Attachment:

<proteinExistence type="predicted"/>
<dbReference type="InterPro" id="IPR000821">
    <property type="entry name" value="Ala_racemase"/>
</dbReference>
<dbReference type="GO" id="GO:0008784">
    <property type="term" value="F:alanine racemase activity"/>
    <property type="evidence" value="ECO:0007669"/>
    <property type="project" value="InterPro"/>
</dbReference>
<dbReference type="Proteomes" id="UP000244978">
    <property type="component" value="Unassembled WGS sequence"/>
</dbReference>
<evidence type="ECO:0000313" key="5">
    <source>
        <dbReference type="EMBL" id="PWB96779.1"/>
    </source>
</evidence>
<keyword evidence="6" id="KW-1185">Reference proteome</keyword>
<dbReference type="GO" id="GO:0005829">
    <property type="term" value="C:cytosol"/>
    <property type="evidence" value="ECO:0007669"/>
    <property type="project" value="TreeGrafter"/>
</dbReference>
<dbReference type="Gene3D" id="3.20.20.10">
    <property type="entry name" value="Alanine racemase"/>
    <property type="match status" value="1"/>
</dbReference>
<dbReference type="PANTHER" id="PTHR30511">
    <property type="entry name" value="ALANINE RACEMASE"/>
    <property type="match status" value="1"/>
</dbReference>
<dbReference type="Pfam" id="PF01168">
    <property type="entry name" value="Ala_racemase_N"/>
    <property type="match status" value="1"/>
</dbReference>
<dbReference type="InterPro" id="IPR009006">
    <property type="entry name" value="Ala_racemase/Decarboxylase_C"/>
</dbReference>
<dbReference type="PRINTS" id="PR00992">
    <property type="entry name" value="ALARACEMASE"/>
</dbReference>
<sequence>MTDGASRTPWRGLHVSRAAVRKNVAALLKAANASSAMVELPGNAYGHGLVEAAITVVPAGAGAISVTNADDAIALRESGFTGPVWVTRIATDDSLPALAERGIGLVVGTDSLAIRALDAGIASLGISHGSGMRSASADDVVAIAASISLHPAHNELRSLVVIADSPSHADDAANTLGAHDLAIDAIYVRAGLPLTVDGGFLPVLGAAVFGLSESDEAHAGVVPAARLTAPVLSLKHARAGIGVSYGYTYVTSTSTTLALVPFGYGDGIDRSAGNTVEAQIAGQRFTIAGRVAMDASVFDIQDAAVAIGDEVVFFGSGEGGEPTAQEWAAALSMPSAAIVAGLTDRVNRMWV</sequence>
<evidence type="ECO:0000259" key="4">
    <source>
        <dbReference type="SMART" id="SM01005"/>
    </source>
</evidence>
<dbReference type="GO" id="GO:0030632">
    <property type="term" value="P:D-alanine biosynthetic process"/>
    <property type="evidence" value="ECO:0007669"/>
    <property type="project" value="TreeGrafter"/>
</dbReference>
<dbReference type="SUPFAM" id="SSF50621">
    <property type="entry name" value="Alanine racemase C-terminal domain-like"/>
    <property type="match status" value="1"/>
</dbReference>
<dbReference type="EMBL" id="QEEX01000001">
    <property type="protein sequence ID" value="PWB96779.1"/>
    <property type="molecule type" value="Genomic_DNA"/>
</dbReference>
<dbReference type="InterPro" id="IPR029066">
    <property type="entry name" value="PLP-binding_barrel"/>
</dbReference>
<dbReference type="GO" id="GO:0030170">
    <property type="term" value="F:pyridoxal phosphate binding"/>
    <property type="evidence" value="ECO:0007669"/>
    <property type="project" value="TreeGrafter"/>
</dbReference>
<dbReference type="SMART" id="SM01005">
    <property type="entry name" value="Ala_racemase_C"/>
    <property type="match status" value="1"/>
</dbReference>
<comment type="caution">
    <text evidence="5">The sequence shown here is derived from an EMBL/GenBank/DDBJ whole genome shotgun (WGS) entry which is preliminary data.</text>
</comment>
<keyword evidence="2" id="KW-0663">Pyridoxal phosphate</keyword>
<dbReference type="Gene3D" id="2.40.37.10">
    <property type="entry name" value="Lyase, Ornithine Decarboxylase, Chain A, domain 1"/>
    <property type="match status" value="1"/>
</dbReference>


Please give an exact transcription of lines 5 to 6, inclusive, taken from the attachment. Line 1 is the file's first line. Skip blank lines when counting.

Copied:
<dbReference type="GO" id="GO:0008784">
    <property type="term" value="F:alanine racemase activity"/>